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Depression and Adolescents

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Depression and Adolescents

Depression. Is depression possible in young adults? Not until recently doctors thought that kids were not prone to depression. They thought that depression was purely an "adult" disease. Nowadays, every doctor knows that a child could be depressed too. The causes of adolescent depression and treatment outcomes were explored in the article by Pat Wingert and Barbara Kantrowitz "Young and Depressed" that I will discuss.

This article illustrates a couple of real-life stories of teenagers who faced depression and had to somehow deal with it. One of the teenagers, Brianne, described how she tried to kill herself because she was so depressed. She described her mental state by saying: "It was like a cloud that followed me everywhere. I couldn't get away from it." She started drinking and experimenting with drugs. At a certain point, Brianne could not take it anymore. Once, she was caught shoplifting at a store and after her mother brought her home, Brianne swallowed every single Tylenol and Advil that there was in the house. She was rushed to the hospital and survived. Brianne has been treated for her depression and is now in college and leads a very healthy lifestyle. She is one of the lucky kids that survived, but a lot of times, when depression in kids goes unnoticed, the outcomes are very tragic.

Until about ten years ago, children's mood swings and irritability were considered nothing but a phase that kids go through and would eventually outgrow. It has been proven that if depression in teenagers goes unnoticed and, therefore, untreated, the children gradually will turn to doing drugs ("self-medication") and consuming alcohol, will drop out of school, will become promiscuous, and for a lot of them it even might lead to suicide.

The adolescent depression is basically treated as the adult depression. Unfortunately, most of the antidepressant drugs are still not approved by the FDA for children under 18 years old. Luckily, the doctors do indeed prescribe antidepressants to adolescents that dramatically help them deal with their depression. This practice is called an "off-label" use and is not uncommon for many illnesses.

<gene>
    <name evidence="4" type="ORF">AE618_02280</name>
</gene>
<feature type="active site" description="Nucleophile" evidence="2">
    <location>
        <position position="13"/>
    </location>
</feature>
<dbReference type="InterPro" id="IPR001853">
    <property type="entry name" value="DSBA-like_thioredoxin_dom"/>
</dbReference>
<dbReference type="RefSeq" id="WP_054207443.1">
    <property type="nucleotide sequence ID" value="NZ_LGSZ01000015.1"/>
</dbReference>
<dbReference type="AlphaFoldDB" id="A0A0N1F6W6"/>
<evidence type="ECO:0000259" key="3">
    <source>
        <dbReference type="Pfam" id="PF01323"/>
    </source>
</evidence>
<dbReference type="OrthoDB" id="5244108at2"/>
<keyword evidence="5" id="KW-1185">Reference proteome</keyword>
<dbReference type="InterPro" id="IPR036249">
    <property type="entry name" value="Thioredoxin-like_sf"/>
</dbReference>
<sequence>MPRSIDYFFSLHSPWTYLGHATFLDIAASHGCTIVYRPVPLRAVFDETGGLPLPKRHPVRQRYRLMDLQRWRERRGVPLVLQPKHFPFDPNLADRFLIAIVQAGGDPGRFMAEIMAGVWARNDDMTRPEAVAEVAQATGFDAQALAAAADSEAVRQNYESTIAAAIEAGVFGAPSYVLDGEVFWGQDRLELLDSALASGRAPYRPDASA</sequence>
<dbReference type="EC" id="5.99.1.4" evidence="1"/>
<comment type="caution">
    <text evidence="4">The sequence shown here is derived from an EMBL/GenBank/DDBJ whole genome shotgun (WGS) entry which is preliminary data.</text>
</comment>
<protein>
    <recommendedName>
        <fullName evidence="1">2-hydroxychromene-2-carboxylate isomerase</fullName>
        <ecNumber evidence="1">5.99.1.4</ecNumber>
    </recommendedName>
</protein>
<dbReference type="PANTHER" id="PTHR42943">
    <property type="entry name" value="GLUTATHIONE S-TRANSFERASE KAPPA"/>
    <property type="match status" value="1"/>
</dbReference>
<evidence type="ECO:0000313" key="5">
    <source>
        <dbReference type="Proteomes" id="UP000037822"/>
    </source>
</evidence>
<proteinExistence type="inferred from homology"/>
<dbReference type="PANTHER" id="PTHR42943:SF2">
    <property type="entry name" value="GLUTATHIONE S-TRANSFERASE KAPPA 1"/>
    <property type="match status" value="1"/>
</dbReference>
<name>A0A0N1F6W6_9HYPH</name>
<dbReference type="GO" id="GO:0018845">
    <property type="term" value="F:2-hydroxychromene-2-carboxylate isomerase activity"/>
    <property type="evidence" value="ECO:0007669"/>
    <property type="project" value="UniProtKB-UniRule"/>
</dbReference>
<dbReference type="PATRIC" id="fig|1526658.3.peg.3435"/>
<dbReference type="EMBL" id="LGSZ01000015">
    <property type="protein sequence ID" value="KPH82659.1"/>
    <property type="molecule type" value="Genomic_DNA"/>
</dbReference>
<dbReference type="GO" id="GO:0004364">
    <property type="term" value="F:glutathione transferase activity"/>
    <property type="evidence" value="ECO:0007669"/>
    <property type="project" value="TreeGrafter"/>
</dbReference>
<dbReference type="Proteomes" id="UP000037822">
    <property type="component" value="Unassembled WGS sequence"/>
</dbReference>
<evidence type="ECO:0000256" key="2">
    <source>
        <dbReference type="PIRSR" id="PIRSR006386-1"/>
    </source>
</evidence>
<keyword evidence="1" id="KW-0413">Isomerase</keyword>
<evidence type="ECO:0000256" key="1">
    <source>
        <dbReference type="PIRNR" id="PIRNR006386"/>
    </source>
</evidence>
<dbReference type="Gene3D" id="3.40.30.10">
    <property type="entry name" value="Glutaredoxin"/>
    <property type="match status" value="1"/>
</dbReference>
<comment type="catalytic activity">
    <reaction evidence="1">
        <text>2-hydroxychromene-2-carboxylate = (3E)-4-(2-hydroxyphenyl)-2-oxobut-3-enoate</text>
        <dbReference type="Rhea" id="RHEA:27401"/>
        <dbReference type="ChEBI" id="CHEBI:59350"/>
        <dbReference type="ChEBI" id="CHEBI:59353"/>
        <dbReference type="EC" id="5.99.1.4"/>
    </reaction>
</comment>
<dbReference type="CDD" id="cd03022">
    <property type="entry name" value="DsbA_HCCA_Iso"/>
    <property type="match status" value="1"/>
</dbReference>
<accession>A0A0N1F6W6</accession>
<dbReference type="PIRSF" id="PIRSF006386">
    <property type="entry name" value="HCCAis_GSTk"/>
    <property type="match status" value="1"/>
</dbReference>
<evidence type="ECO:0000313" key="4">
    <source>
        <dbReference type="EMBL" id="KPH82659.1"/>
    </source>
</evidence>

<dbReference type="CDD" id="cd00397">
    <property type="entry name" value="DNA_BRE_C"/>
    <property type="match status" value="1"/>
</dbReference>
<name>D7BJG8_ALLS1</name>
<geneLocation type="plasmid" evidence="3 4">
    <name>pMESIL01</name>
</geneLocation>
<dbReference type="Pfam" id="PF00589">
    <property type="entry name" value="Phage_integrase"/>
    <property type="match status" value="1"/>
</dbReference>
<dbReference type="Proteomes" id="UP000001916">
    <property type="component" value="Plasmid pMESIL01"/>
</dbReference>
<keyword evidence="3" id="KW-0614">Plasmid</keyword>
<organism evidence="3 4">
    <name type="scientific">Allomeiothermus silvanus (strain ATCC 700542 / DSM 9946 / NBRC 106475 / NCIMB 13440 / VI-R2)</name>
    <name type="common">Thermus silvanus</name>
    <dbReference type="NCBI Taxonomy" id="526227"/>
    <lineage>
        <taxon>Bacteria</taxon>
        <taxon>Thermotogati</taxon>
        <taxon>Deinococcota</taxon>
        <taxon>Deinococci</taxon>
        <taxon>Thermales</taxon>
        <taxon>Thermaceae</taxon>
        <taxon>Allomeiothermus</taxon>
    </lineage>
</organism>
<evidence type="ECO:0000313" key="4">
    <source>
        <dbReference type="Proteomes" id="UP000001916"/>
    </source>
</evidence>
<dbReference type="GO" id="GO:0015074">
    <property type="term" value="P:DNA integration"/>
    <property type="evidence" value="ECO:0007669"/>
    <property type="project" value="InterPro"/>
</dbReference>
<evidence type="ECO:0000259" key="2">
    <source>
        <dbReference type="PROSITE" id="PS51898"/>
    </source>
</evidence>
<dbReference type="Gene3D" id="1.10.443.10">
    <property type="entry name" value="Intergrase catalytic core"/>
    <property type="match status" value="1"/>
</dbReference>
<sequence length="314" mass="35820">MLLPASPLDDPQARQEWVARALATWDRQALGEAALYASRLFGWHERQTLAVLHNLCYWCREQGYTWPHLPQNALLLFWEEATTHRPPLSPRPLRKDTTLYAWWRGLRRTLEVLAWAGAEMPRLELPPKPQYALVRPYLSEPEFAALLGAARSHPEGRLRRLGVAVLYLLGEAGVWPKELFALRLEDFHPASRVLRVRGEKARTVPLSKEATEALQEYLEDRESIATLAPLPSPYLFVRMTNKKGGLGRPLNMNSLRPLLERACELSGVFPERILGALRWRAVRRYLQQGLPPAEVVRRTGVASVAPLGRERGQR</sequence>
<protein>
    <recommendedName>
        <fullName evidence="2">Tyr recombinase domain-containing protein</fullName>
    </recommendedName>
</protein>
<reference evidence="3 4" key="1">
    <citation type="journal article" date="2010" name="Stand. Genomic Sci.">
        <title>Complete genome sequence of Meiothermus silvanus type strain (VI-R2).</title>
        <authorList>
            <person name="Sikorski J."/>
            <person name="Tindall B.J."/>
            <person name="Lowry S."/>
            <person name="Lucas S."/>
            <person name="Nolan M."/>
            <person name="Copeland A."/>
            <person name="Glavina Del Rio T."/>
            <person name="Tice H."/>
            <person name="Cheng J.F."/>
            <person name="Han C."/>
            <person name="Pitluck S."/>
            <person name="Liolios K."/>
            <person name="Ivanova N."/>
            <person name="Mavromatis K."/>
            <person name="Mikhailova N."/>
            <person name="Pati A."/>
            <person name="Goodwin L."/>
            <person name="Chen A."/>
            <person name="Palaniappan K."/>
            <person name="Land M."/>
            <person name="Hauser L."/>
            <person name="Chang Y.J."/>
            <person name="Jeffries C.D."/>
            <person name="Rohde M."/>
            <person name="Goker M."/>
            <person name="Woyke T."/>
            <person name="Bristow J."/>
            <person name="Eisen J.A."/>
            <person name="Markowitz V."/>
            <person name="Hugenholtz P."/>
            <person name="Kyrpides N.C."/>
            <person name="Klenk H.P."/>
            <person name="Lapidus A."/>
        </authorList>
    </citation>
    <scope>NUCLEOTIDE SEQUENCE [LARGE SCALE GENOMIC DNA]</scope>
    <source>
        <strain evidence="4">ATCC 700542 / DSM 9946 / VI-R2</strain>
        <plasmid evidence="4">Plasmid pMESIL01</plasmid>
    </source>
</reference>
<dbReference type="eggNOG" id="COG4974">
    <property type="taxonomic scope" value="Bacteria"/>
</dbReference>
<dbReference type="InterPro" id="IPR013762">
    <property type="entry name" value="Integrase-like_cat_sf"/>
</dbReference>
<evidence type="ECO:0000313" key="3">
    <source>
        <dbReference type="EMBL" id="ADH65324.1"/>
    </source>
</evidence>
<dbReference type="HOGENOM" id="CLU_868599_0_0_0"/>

The article also mentions that, of course, besides medication there must be some type of psychiatric help. The medication has to go hand-in-hand with the cognitive-behavior therapy - talk therapy that helps kids identify where their stress comes from and teaches them how to address and deal with it. These therapy sessions have enabled many teenagers to finally focus on school and go on with their lives as any other kid in school. Still, there are many ongoing studies conducted by researchers who are trying to find much more effective treatments for depressed adolescents.

The article also shows that depressed teens usually suffer for many years before they are identified. Even some adults who work with kids (teachers, coaches, pediatricians) can misread the signs of early depression. Even by professional doctors, those signs or symptoms are often mistaken for mononucleosis or chronic-fatigue syndrome. Also, finding the right help can be as difficult as identifying the kids who need help.

Who are the kids at risk of becoming depressed? Studies show that there are many different factors that could put the child at a high risk of becoming depressed. In most cases, one of those factors is parental separation. Children seem to be torn when the family is undergoing such major changes as a divorce. A lot of times, parents don't notice that there is something wrong with their child because they are so preoccupied with what is going on in their own lives that they don't notice a gradual decline in their kid's grades and development of the anti-social or delinquent behavior in their children. Negative experiences, such as growing up in an abusive home or witnessing violence, increase the probability of a depressive episode in kids who are at risk.

Another factor that plays a major role in children becoming depressed is actually a genetic predisposition to depression. "The closer your connection to a depressed family member - a depressed father rather than a depressed uncle, for example - the greater an individual's likelihood of suffering depression", says John Mann, chief of the department of neuroscience at Columbia University who is quoted in the article. That's why it's very important to know one's medical family history because it could help parents as well as the medical professionals trace if there is any possibility that the child could develop some mental disorder and, therefore, identify it in the early stages of its development.

The article mentions that the diagnosis and the treatment of depression in adolescents need a lot of improvement.

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